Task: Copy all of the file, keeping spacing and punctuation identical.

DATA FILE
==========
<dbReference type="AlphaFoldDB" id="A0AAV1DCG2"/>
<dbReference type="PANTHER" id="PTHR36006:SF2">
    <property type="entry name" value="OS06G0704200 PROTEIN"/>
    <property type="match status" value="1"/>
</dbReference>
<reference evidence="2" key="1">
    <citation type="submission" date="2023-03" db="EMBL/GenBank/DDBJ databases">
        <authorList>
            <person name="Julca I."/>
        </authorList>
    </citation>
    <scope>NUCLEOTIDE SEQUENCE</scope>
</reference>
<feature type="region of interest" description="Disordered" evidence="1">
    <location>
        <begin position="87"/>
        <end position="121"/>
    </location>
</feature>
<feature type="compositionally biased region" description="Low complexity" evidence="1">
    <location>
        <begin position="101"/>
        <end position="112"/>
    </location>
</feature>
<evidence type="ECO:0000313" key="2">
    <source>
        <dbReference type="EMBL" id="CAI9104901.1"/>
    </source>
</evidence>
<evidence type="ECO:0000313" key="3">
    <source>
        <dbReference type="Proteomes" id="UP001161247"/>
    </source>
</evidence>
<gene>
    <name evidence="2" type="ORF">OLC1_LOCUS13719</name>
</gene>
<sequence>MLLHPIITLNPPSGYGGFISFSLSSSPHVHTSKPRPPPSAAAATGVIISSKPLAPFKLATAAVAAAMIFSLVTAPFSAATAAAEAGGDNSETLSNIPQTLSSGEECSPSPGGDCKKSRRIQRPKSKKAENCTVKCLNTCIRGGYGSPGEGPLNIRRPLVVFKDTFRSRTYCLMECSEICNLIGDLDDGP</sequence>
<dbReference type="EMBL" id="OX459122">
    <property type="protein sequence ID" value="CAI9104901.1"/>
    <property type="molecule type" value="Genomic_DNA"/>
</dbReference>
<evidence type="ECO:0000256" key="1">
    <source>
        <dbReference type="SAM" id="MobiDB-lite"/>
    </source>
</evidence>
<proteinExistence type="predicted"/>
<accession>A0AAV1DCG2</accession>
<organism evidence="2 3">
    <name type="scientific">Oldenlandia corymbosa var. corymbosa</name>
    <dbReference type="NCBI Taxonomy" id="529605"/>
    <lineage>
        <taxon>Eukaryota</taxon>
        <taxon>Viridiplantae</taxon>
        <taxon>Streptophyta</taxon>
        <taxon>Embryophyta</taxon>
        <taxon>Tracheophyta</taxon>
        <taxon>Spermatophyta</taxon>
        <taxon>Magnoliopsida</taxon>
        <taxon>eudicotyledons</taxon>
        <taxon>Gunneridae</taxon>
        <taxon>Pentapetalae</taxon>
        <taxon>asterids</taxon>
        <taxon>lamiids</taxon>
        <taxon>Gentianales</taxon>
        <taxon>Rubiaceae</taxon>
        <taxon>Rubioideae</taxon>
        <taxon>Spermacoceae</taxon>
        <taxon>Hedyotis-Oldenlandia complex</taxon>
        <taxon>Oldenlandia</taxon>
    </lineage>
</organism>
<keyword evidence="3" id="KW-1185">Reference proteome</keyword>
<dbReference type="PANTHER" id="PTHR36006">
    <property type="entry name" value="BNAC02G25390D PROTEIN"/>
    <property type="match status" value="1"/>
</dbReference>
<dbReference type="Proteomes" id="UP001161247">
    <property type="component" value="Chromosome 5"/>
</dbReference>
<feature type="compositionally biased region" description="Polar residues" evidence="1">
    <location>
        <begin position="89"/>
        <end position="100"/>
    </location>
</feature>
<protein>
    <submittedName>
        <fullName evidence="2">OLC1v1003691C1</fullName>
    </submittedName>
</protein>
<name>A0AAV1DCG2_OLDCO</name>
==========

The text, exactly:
<dbReference type="AlphaFoldDB" id="A0AAV1DCG2"/>
<dbReference type="PANTHER" id="PTHR36006:SF2">
    <property type="entry name" value="OS06G0704200 PROTEIN"/>
    <property type="match status" value="1"/>
</dbReference>
<reference evidence="2" key="1">
    <citation type="submission" date="2023-03" db="EMBL/GenBank/DDBJ databases">
        <authorList>
            <person name="Julca I."/>
        </authorList>
    </citation>
    <scope>NUCLEOTIDE SEQUENCE</scope>
</reference>
<feature type="region of interest" description="Disordered" evidence="1">
    <location>
        <begin position="87"/>
        <end position="121"/>
    </location>
</feature>
<feature type="compositionally biased region" description="Low complexity" evidence="1">
    <location>
        <begin position="101"/>
        <end position="112"/>
    </location>
</feature>
<evidence type="ECO:0000313" key="2">
    <source>
        <dbReference type="EMBL" id="CAI9104901.1"/>
    </source>
</evidence>
<evidence type="ECO:0000313" key="3">
    <source>
        <dbReference type="Proteomes" id="UP001161247"/>
    </source>
</evidence>
<gene>
    <name evidence="2" type="ORF">OLC1_LOCUS13719</name>
</gene>
<sequence>MLLHPIITLNPPSGYGGFISFSLSSSPHVHTSKPRPPPSAAAATGVIISSKPLAPFKLATAAVAAAMIFSLVTAPFSAATAAAEAGGDNSETLSNIPQTLSSGEECSPSPGGDCKKSRRIQRPKSKKAENCTVKCLNTCIRGGYGSPGEGPLNIRRPLVVFKDTFRSRTYCLMECSEICNLIGDLDDGP</sequence>
<dbReference type="EMBL" id="OX459122">
    <property type="protein sequence ID" value="CAI9104901.1"/>
    <property type="molecule type" value="Genomic_DNA"/>
</dbReference>
<evidence type="ECO:0000256" key="1">
    <source>
        <dbReference type="SAM" id="MobiDB-lite"/>
    </source>
</evidence>
<proteinExistence type="predicted"/>
<accession>A0AAV1DCG2</accession>
<organism evidence="2 3">
    <name type="scientific">Oldenlandia corymbosa var. corymbosa</name>
    <dbReference type="NCBI Taxonomy" id="529605"/>
    <lineage>
        <taxon>Eukaryota</taxon>
        <taxon>Viridiplantae</taxon>
        <taxon>Streptophyta</taxon>
        <taxon>Embryophyta</taxon>
        <taxon>Tracheophyta</taxon>
        <taxon>Spermatophyta</taxon>
        <taxon>Magnoliopsida</taxon>
        <taxon>eudicotyledons</taxon>
        <taxon>Gunneridae</taxon>
        <taxon>Pentapetalae</taxon>
        <taxon>asterids</taxon>
        <taxon>lamiids</taxon>
        <taxon>Gentianales</taxon>
        <taxon>Rubiaceae</taxon>
        <taxon>Rubioideae</taxon>
        <taxon>Spermacoceae</taxon>
        <taxon>Hedyotis-Oldenlandia complex</taxon>
        <taxon>Oldenlandia</taxon>
    </lineage>
</organism>
<keyword evidence="3" id="KW-1185">Reference proteome</keyword>
<dbReference type="PANTHER" id="PTHR36006">
    <property type="entry name" value="BNAC02G25390D PROTEIN"/>
    <property type="match status" value="1"/>
</dbReference>
<dbReference type="Proteomes" id="UP001161247">
    <property type="component" value="Chromosome 5"/>
</dbReference>
<feature type="compositionally biased region" description="Polar residues" evidence="1">
    <location>
        <begin position="89"/>
        <end position="100"/>
    </location>
</feature>
<protein>
    <submittedName>
        <fullName evidence="2">OLC1v1003691C1</fullName>
    </submittedName>
</protein>
<name>A0AAV1DCG2_OLDCO</name>